By Terry Tang
A century of racist attacks detailed in the new PBS documentary series “Asian Americans” might have felt like ancient history just a few months ago.
But through the lens of the coronavirus pandemic that originated in China and is now hitting the U.S., being painted as a foreign enemy has become all too familiar. Hundreds of Asian Americans have reported verbal and physical assaults since the nation’s first infections surfaced in January. Even in cities with large Asian communities, people have hurled century-old slurs like “Chinaman.”
Daniel Dae Kim, a Korean American actor known for TV’s “Lost” and “Hawaii Five-0,” faced racist trolling when he shared his COVID-19 diagnosis on Instagram in March. Kim, who narrates the documentary with actress Tamlyn Tomita, has recovered and feels “back to 100%.”
“It’s been very eye-opening to see how much prejudice still exists in America and how deep seated it seems to be. But it’s part of the price one pays for speaking out, even against something as seemingly universal as injustice,” Kim said in an email to The Associated Press.
The five-episode series airing between Monday and Tuesday is a sweeping look at Asian Americans’ impact on society, politics and pop culture from the mid-19th century through 9/11. Produced by Asian American filmmakers, the show features reflections from U.S. Sen. Tammy Duckworth, “Fresh Off the Boat” star Randall Park and a host of people from other industries. There are also interviews with descendants whose family stories are heavily featured.
May is Asian Pacific American Heritage Month, when Asians’ contributions to the American landscape are often highlighted.
The virus-related attacks, however, have been a stark reminder of how quickly Asian Americans can go from neighbor to scapegoat. In a Los Angeles Times editorial last month, Korean American actor John Cho wrote how “belonging is conditional. One moment we are Americans, the next we are all foreigners, who ‘brought’ the virus here.”
That anti-Asian sentiment is all the more reason the documentary needs to be seen now, Kim said.
“Those who forget history are condemned to repeat it,” Kim said. “Asian Americans have a unique history in America. It’s one that should be celebrated as an indispensable part of our nation’s history.”
Renee Tajima-Peña, a series producer and professor of Asian American studies at the University of California, Los Angeles, had the monumental task of deciding how to fit decades of history into just five hours. She began with the arrival of Chinese railroad workers in the 1800s.
“We start at a time where we can still find people, if they’re descendants, with pictures and photographs,” Tajima-Peña said. “On the one hand, there was choosing which stories we felt were most important to tell. On the other hand, it’s TV. We have to make sure it’s something that’s watchable and the audience can engage with.”
The series covers well-known events like the Chinese Exclusion Act of 1882, the World War II internment of Japanese Americans and the 1982 beating death of Vincent Chin in Detroit.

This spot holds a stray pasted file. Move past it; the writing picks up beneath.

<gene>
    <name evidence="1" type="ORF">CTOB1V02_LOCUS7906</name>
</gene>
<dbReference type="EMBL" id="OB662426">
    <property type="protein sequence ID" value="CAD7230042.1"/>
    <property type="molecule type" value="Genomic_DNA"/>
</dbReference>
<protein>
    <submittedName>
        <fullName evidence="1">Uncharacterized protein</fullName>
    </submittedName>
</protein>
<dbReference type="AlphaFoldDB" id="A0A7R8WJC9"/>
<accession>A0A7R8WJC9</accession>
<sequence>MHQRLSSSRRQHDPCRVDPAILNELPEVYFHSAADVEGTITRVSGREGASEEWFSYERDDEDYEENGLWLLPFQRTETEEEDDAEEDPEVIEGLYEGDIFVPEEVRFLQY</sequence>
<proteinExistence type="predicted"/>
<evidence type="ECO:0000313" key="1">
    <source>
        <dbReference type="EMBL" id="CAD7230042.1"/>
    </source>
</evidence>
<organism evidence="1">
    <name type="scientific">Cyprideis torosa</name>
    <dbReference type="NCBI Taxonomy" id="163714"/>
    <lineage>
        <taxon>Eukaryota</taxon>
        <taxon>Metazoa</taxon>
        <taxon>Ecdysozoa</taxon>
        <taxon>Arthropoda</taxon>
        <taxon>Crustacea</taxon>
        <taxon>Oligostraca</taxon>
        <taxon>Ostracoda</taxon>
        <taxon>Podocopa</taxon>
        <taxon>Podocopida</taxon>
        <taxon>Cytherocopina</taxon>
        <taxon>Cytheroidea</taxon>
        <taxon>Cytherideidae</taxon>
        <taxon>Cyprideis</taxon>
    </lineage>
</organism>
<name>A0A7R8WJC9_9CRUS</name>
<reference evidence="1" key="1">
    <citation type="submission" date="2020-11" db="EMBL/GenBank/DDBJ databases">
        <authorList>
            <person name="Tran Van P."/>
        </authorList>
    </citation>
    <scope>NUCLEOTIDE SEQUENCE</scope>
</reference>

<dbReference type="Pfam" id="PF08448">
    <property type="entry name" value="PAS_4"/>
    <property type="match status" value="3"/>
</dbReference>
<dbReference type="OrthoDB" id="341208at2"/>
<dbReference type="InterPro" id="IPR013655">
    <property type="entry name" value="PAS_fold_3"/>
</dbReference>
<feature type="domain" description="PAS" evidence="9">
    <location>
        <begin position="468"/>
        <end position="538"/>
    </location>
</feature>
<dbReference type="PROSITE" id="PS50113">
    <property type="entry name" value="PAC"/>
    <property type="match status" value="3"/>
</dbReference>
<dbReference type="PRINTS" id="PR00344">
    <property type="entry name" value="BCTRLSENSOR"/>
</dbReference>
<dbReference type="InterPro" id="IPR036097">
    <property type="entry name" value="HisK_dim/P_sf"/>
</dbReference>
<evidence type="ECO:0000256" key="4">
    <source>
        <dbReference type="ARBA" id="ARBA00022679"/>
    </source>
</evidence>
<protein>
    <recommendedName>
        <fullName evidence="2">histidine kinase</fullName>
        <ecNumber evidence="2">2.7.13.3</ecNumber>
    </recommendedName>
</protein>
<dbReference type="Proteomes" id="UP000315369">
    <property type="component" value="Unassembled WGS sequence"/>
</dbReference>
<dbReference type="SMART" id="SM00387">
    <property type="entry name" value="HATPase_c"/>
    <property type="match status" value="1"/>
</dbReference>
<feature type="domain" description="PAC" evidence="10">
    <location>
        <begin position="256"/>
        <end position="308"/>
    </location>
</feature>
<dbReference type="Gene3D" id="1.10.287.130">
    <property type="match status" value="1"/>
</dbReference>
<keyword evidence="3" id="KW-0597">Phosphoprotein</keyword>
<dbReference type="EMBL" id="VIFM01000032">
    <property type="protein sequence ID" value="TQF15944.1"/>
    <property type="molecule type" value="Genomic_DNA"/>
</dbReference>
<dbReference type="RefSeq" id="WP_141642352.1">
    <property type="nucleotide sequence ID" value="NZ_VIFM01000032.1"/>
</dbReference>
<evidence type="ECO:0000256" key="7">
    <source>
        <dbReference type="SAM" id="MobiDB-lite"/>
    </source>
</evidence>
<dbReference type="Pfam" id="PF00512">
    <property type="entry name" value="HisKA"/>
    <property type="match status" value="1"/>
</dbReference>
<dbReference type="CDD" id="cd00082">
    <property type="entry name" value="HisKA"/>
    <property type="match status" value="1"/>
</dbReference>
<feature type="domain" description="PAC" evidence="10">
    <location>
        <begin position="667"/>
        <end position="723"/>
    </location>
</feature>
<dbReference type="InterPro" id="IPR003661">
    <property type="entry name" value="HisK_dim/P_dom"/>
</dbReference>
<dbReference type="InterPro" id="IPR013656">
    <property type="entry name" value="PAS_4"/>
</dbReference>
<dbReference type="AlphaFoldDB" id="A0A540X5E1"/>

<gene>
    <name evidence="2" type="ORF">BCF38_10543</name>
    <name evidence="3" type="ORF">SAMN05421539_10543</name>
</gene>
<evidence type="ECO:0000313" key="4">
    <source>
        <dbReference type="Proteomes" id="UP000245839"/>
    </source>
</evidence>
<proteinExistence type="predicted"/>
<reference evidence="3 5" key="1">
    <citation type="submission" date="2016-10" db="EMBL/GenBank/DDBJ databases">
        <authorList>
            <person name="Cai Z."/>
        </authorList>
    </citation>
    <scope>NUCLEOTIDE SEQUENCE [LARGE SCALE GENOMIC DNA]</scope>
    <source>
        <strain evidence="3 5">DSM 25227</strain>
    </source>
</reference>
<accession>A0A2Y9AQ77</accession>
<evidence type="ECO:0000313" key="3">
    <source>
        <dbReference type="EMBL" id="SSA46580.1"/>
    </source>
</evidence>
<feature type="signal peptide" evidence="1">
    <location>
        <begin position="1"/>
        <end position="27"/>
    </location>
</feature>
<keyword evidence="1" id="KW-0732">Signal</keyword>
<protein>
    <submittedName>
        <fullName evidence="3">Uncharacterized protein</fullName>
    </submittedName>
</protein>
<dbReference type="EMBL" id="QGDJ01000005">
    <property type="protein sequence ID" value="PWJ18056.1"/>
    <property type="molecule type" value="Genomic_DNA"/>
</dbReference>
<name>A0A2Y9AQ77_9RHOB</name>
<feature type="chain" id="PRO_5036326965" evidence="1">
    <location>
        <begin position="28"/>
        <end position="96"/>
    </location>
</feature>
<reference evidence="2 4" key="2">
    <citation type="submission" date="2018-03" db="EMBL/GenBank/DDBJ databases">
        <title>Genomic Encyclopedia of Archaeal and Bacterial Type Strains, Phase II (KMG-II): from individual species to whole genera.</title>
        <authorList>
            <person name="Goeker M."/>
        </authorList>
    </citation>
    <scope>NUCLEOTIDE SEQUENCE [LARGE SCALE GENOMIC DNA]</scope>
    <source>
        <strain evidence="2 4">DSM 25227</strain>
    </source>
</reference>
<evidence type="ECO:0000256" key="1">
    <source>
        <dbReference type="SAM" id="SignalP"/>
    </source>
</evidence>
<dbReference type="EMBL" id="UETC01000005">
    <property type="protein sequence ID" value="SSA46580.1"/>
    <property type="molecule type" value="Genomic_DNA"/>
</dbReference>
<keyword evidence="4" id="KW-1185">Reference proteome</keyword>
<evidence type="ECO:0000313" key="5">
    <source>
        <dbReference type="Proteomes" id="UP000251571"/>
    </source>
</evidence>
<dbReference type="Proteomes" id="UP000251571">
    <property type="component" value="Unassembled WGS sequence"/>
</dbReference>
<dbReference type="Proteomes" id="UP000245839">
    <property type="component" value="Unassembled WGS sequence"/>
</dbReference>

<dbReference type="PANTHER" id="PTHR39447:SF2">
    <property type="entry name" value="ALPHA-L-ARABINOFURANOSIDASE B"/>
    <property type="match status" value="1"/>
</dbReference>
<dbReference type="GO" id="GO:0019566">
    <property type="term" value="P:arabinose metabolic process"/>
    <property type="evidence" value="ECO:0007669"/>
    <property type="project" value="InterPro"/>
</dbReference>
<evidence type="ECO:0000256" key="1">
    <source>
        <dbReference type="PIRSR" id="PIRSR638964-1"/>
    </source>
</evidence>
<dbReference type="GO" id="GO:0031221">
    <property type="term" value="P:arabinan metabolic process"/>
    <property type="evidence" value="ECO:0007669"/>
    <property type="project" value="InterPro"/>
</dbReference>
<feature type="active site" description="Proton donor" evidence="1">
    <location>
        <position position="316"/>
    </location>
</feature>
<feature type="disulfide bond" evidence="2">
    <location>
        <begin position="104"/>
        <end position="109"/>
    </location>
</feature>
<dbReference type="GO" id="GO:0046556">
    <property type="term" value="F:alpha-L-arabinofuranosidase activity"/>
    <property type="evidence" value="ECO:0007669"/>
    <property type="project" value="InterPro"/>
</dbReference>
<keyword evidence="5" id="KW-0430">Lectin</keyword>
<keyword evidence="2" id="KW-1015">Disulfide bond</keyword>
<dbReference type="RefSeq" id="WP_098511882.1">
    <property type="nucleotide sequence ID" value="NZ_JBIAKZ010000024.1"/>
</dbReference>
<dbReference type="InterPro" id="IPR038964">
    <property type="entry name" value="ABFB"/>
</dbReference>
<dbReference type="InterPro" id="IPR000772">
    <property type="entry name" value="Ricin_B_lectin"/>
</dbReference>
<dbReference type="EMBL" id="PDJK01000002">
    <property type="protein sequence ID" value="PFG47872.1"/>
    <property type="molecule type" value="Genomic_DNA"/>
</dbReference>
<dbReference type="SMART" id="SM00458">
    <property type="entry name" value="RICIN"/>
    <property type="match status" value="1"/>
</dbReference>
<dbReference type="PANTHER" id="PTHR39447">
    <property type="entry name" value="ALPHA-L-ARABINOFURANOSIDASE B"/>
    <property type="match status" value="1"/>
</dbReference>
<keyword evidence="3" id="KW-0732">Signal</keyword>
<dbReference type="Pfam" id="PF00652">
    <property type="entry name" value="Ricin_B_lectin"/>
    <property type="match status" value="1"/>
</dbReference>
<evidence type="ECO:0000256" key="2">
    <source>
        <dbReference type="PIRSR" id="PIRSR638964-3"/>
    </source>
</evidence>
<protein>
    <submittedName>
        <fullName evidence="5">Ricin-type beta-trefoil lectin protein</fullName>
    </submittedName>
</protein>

But it also delves into lesser-known moments, like a 1965 labor strike organized by Filipino farmworkers in California, and spotlights people you may not recognize, like Patsy Mink, a Japanese American who in 1964 was the first woman of color elected to Congress.
There’s also an interview with Tereza Lee, who inspired the now-stalled DREAM Act that would have given a path to citizenship for young people brought to the U.S. illegally as children.
Comedian Hari Kondabolu, known for his documentary “The Problem With Apu,” speaks in the series about post-9/11 treatment of Muslim Americans and Southeast Asian Americans. The coronavirus-related racism has drawn comparison to that time.
Like Kondabolu did in 2001, many young Asian Americans are now facing outright hate for the first time.
“I had never been targeted the way I had been in 9/11. That shaped how I viewed this country,” he said at a virtual town hall last week. “The generation after 9/11 … they’re gonna have to question where we are now. It’s going to inform how they will see the world.”
He’s glad that the challenges and prejudices Asian Americans have faced for more than a century are enshrined in a documentary.
“Once it’s on PBS, it feels like an official document,” Kondabalu said in an earlier interview. “This marks our place in the history of this country. It wasn’t there before.”
Tajima-Peña wouldn’t alter the episodes to address the pandemic if she could, saying viewers will inevitably connect it to present-day xenophobia. It’s a “new story that really is an old story.”
“The whole COVID crisis, it’s really just amplified all the fault lines in the United States of race and class, poverty, health care. In terms of Asian Americans, of course, it’s this idea we’re so-called foreigners,” she said.
One of her hopes is the series will inspire younger Asian Americans to think beyond social media rants to activism.
“Our backs are against the walls. How do we move forward together? That’s what you see in the series,” Tajima-Peña said. “Asian Americans had to come together to defend our own rights.”